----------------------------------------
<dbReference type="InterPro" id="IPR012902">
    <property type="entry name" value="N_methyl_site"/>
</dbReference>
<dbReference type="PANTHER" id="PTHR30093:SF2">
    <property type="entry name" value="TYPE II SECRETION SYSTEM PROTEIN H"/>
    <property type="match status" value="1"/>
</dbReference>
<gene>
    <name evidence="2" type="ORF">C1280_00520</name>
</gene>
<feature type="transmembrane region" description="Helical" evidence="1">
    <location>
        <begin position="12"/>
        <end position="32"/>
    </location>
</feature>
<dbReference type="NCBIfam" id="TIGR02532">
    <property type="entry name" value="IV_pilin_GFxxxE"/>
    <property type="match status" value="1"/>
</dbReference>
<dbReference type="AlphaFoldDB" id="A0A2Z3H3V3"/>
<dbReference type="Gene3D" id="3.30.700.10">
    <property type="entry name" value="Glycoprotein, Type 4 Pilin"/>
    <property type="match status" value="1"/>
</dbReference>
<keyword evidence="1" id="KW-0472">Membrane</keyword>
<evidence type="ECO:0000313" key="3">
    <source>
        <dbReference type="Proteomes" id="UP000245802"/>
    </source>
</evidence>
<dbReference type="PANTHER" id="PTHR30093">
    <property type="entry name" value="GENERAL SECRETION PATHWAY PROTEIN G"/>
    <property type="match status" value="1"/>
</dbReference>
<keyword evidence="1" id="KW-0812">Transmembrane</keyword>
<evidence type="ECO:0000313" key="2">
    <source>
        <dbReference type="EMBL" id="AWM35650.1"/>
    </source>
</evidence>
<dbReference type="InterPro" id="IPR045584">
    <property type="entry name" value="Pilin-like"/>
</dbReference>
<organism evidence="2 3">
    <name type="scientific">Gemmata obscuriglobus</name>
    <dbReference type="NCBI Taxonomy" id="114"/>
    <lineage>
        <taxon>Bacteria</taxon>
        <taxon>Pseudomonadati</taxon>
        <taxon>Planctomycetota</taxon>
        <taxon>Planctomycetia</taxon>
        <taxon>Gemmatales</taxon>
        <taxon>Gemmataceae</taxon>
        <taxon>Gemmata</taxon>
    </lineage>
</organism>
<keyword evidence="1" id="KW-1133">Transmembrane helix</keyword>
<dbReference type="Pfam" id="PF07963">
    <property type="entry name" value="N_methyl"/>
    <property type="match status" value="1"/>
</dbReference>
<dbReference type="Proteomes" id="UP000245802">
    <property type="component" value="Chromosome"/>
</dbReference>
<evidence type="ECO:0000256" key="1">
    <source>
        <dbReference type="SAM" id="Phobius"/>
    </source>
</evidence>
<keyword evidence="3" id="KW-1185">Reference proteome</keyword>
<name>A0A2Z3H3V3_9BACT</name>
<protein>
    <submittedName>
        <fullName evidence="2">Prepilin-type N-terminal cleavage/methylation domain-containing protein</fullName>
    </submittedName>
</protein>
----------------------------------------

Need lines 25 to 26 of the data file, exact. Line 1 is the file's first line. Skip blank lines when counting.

</dbReference>
<keyword evidence="1" id="KW-0472">Membrane</keyword>